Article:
They did it. They actually did it.
Thursday night found Senate Majority Leader Harry Reid exercising what the people who specialize in making everything in Washington into ominous metaphors (see: Fiscal Cliff, Debt Ceiling, Giant Platinum Coin) like to call “the Nuclear Option” — changing the rules of the Senate so that judicial and executive branch nominees no longer require a filibuster-proof majority.
I am reading the news from a bunker many miles below the Senate, where I have been huddled ever since hearing that Reid exercised the nuclear option.
Every so often I hear an ominous rumbling from the surface.
All I know of what has happened to life on the surface is from flickering images that pop up periodically on my TV screen.
The Senate has been replaced by a frozen swamp from which no legislation escapes without being hideously mutated, if it makes it out at all. That is to say, now it matches the House. Washington is now a radioactive wasteland that nothing touches without becoming forever toxic to voters back home. Traffic is backed up on the beltway for hours, presumably by people gaping at the sheer magnitude of the disaster.
But everything else is different.
The smoking remains of the Senate procedural rules, more than 200 years old but still quite vigorous, lie on the Mall for all to see, alarming a few tourists in Hazmat suits.
A spider straying too close to the Senate chamber mushroomed to eight times its original size, then bit Sen. Lindsey Graham on the leg. Oddly, this gave him less power than he had before. He shrank away into the sewer tunnels below the Dirksen building, where Sen. Ted Cruz was already squatting, staring aghast at Sen. Rand Paul.
“Hiss,” Cruz said, feebly.
“You’ve been trying this for hours,” Paul said, sounding exhausted. “We’ve established that you cannot breathe fire any longer. And I can’t turn things to specie with my touch any more. We’ve established this, Ted. Stop salting the wound.”
“I’m going to do it this time,” Cruz said. He sounded broken. He puffed himself up to his full height (already a foot shorter than previously), furrowed his brow and exhaled noisily.
“Ted,” Paul said, “I get it. It’s okay. Just tell yourself: 2016.”
“2016,” Cruz murmured, rocking back and forth. “2016.”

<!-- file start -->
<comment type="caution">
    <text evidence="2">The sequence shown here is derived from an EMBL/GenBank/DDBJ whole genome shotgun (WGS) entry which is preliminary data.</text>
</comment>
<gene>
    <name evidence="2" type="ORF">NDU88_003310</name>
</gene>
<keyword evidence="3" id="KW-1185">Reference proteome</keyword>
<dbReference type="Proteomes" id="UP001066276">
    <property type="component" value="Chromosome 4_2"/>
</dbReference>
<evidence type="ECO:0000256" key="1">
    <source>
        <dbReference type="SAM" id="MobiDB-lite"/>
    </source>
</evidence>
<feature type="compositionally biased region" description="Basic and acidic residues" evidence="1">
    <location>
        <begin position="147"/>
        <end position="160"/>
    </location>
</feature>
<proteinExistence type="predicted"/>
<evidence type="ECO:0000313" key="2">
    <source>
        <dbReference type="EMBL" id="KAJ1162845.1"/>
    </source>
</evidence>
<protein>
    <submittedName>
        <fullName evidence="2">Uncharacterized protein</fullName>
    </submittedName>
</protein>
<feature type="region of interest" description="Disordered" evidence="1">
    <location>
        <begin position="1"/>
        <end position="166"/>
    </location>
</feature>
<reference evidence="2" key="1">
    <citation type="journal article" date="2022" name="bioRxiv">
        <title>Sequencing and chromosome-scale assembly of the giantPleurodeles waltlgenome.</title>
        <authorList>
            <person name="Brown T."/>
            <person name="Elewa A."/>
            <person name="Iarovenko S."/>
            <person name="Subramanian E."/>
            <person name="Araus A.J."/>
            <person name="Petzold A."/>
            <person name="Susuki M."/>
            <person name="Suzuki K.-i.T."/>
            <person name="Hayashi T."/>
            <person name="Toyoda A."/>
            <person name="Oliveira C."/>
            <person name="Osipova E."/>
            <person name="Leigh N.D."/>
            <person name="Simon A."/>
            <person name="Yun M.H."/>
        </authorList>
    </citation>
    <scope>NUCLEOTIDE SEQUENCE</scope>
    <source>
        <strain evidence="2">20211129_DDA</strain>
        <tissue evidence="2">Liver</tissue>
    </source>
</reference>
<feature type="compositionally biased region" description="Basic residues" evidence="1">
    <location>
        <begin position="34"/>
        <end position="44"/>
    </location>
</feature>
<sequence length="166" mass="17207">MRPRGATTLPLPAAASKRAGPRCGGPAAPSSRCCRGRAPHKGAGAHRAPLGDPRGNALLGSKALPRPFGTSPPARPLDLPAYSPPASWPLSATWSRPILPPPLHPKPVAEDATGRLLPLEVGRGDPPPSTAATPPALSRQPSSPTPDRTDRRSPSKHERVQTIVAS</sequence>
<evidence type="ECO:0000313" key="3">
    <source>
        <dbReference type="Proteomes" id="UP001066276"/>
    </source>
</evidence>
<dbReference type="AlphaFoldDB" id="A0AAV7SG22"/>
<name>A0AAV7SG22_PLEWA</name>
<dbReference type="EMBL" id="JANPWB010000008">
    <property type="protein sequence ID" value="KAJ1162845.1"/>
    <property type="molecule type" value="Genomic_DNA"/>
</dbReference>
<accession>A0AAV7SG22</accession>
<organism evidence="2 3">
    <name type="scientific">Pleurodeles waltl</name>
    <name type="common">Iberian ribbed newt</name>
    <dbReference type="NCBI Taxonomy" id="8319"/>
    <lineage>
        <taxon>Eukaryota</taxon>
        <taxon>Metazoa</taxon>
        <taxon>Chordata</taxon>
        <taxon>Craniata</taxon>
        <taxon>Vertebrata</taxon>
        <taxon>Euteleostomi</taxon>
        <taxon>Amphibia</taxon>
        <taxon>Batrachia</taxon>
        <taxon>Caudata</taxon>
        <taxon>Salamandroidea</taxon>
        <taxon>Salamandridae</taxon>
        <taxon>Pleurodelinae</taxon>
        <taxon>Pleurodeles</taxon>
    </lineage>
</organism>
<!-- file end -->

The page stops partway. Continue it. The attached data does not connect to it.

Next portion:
“2014!” Graham suggested. “Why wait?”
Sen. Mitch McConnell came crawling into the tunnels next to them, looking the worse for wear. “Is there anything down here I can obstruct?” he asked. “I need to–”
Graham shook his head. “That’s what got us into this mess.”
“You seen what happened to John McCain?” McConnell asked.
Graham exhaled noisily. “You — you don’t want to see that,” he said. “Trust me.”
Meanwhile, on the surface, several senators in suits with the proportional powers of other creatures caught in the blast — a pigeon, an ant and a guy who was just selling hats to tourists, respectively — stood there shooting the breeze on the frozen tundra that had replaced the Senate.
“You seen Harry?” Sen. Elizabeth Warren asked, suddenly getting really interested by a french fry on the wreckage of the pavement. “Hey! French fry! Let’s all go sit on a statue.” She frowned. “This is a terrible power. I wish I’d been bitten by anything else.”
“He’s standing in the middle of the Beltway flipping trucks with his bare hands, shouting, ‘POWER! UNLIMITED POWER!'” Sen. Carl Levin said, lifting the Statue of Freedom out of the wreckage and waving it around. “Huh, this is cool.”
“Typical Harry,” Sen. Al Franken said, offering her a hat. “Discount! Special commemorative nuclear option hat! Keep you warm in the nuclear winter.”
Sen. Harry Reid, who has somehow acquired the ability to fly, goes soaring by overhead, glowing and blue, threads of fire shooting from his fingertips. “WE ARE GOING TO APPROVE SO MANY JUDICIAL AND EXECUTIVE BRANCH APPOINTMENTS, YOU HAVE NO IDEA!” he shouted. “MAJORITY RULES!”
From the sewers, the fallen gaze up at his crackling blue presence.
“One day,” McConnell murmured, “that’ll be me.”
Gradually the variably mutated legislative body comes crawling back to the giant hole where the chamber once stood, to resume the exercise of power.
The only casualties were Consensus and Even Theoretical Consensus and Doing Things In A Bipartisan Way, all of which had been on life support anyway. The Traditional Function of the Senate As A Cooling Saucer For Hot Scalding House Legislation, at time of writing, was in critical condition. The Ability to Filibuster Supreme Court Nominees claimed it was fine, but it had a weird cough. So did Filibustering Any Legislation That People Really Like, for that matter.
But hey, like many District residents, I now have a bonus eye and sometimes I glow for long periods of time, so — there’s an upside.